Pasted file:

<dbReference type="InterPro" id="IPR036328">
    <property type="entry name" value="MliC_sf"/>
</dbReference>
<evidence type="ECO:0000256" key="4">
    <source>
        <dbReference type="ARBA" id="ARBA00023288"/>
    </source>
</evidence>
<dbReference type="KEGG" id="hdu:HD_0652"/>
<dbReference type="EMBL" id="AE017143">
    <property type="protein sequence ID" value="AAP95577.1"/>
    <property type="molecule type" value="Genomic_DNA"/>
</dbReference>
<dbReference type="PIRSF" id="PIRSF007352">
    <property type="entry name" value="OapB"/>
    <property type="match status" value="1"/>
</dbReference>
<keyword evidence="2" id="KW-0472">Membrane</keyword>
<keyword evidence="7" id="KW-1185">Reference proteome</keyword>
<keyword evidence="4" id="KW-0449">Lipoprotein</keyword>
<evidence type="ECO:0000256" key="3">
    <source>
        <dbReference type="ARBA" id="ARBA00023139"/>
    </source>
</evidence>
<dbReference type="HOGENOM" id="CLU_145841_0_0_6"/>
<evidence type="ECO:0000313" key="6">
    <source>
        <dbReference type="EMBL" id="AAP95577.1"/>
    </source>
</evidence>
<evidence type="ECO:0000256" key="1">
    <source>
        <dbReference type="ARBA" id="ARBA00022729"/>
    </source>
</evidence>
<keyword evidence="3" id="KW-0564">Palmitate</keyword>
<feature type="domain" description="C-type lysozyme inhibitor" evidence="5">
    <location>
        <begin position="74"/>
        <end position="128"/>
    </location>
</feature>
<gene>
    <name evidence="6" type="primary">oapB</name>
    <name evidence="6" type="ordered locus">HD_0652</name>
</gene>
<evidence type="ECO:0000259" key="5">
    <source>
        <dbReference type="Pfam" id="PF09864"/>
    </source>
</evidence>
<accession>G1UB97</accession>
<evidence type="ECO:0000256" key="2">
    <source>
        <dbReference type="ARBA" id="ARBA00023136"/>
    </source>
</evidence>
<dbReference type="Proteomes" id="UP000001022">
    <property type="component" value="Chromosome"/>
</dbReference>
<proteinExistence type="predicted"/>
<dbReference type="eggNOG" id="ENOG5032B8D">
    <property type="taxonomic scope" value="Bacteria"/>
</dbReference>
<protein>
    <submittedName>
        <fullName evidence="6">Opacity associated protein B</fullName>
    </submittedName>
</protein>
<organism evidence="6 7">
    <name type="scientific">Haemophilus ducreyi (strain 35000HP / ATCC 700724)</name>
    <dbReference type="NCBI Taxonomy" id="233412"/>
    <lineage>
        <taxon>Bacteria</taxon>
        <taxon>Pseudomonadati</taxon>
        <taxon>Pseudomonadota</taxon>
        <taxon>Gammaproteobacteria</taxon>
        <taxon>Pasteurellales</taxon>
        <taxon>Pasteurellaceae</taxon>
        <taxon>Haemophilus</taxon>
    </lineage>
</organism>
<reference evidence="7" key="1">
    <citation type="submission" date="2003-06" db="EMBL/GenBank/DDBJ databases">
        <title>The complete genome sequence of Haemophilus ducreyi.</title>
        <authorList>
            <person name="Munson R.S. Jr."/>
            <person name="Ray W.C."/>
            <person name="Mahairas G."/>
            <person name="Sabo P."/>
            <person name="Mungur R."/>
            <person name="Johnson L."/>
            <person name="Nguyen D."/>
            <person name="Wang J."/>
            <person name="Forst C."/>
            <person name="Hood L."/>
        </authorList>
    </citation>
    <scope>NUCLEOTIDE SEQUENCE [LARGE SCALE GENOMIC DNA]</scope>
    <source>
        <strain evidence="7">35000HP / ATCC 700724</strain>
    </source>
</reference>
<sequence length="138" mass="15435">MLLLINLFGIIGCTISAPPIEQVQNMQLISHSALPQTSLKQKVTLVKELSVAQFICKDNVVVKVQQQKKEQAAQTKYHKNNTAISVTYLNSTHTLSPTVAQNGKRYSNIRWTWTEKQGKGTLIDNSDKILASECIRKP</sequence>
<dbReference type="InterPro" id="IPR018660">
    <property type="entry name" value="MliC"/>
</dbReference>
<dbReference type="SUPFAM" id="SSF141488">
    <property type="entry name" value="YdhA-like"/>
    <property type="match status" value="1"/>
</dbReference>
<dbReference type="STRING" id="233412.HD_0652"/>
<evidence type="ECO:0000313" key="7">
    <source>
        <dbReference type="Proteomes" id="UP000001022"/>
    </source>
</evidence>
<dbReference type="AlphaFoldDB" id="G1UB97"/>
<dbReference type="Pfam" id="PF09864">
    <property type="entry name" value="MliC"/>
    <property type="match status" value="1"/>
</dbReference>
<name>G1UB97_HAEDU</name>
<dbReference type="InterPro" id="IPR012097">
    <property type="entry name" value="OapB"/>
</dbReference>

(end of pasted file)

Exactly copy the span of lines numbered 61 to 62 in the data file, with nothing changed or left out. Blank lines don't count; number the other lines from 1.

</dbReference>
<proteinExistence type="predicted"/>